When it comes to fussing, fuming and finger-pointing in black pop music, it’s usually the women who are stirring things up. Gwen Guthrie’s current, tough-edged hit single, “Ain’t Nothin’ Goin’ On but the Rent”--in which she warns all unemployed would-be suitors to keep stepping--is only the latest example.

Isaac Hayes, Barry White and Richard (Dimples) Fields are among the many male artists who have used rap/monologues on their records. But they’ve always set out out to charm or seduce the women, not lambaste them for their flaws and indiscretions.

So, along comes Oran (Juice) Jones with “The Rain,” one of the biggest--and most surprising--black radio hits of the year.


The record begins innocuously enough, sounding like nothing more than a falsetto-laced, love-gone-wrong ballad in a silky Smokey Robinson vein. But then it lunges for the jugular as Jones tells his philandering honey that he was tempted to “do a Rambo” when he caught her cheating on him.

Instead, this wronged suitor (who observes that he bought his love “silk suits, Gucci handbags . . . I gave you things you couldn’t even pronounce”) retaliates not with a karate chop--but by cutting off his woman’s credit cards.

About the record, Jones, 28, said: “The timing was just right for that male viewpoint. I visited a friend of mine in the joint (prison), and everybody was into the record. It was like, ‘Yeah, when I get out, heads will roll!’ Men can relate to it.”

But isn’t that rough image portrayed on the record just that--an image?

“Oh no,” Jones said easily, speaking by phone New York, where the Texas native has lived since the age of 3. “If I was really in love with a woman and she crossed me, I’d take the gold fillings out of her teeth with a pair of pliers.”

Though you might expect a laugh after that remark--to reassure you that Jones was just kidding, there was no laugh. He didn’t appear to be joking.

While gracious on the phone, Jones reveals a steely, inner-city toughness in the monologues on his debut album, “Juice.” Like “The Rain,” songs like “Curiosity” and “It’s Yours” lure you in with a deceptively gentle, man-to-woman premise, but end on a take-no-prisoners stance.


“Remember those movies ‘The Mack’ and ‘Superfly’?” he asked, referring to the ‘70s so-called blaxploitation films about, respectively, a pimp and a drug dealer.

“Well, that was the real-life environment I grew up in. I still live in Harlem because I feel safe there. But it is a concrete jungle. In my music, I try to put some humor in it. At the same time, I’m portraying a hustler attitude and image that I know is real.”

It’s an attitude that’s gotten him some negative feedback from women. He recalled a recent encounter with one who asked him, point-blank: “Do you have a thing against women?”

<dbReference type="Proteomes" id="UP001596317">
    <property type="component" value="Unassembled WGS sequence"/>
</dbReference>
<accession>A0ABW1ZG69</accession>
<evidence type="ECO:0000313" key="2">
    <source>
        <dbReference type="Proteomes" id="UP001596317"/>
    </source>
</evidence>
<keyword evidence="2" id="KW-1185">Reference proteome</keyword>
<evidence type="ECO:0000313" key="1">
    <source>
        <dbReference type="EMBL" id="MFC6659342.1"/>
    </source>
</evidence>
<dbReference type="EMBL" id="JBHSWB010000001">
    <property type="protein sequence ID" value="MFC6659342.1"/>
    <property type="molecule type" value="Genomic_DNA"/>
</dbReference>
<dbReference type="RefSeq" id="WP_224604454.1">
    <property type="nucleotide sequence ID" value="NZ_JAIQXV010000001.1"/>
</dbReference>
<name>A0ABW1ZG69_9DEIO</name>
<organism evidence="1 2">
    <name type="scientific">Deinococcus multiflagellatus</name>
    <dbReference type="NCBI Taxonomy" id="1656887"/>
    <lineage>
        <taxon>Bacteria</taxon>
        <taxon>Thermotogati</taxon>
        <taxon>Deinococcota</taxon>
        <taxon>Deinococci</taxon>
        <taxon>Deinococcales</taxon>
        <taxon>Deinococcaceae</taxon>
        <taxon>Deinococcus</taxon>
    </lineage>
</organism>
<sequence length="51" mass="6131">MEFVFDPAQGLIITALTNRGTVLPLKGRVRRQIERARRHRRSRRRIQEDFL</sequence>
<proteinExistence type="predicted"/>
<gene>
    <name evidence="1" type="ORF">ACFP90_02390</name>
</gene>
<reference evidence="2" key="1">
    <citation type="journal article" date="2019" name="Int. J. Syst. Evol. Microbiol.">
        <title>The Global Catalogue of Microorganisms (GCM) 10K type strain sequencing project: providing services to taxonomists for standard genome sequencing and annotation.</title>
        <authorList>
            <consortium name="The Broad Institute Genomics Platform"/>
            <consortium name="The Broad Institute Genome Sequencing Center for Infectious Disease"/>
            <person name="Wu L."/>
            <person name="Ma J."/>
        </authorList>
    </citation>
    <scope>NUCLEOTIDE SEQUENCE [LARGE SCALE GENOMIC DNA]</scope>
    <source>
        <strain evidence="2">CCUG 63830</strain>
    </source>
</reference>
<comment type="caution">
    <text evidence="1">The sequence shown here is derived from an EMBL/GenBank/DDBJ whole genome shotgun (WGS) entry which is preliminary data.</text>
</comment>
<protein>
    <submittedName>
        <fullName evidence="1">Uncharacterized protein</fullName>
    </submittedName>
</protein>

“That threw me for a loop,” he said. “She used some psychological terms with me, trying to imply that I had a hatred for women. . . . I wanted to smack the taste out of her mouth.”

Signed to Def Jam, the Columbia-distributed label headed by his long-time friend Russell Simmons (who manages such rap stars as Run-D.M.C., LL Cool J and Whodini), Jones has a singing style that is a throwback to highly melodic ‘70s soul artists like Blue Magic and the Delfonics.

“I am not a rapper,” Jones said. “I wish I was, because they make a lot of money.”

Justifiably modest about his vocal skills, Jones said, “I’m no Luther Vandross or Philip Bailey. It’s not the uniqueness of my voice that’s selling my records. It’s the feel. I’m trying to recapture something that’s gone by.”


Born in Houston and raised in Harlem, Jones grew up with neighbors like rap artists Kurtis Blow and Lovebug Starski. After chugging down “three or four bottles of Wild Irish Rose,” he and his buddies would hang out at 140th Street and Amsterdam Avenue and harmonize to the latest R&B; hits.

Jones soon noticed that songwriting “released the tension in me,” so he began writing material for Blow. Estimating that he’s written “well over 200 songs,” Jones later nabbed his own contract with Def Jam Records “after I noticed the vast difference between Kurt’s royalty checks and mine.”

Not surprisingly, “The Rain” has also spawned several “answer” records from female artists on independent labels.

Observing that the world “has its soft sides and its harsh realities,” Jones is philosophical about the incongruities of his music. “It’s OK to walk barefoot on the seashore with your girl,” he said, “to build a little camp fire and roast marshmallows. To sip champagne and watch the waves. But spare me. . . . Life’s not about walking in the sunshine all the time.

“I mean,” he said, referring to Gwen Guthrie’s record, “I will pay the rent. But if you do wrong I will take back everything: the house, the jewelry, the furs, the credit cards. Everything! I’ll even make your dog find a new place to live.”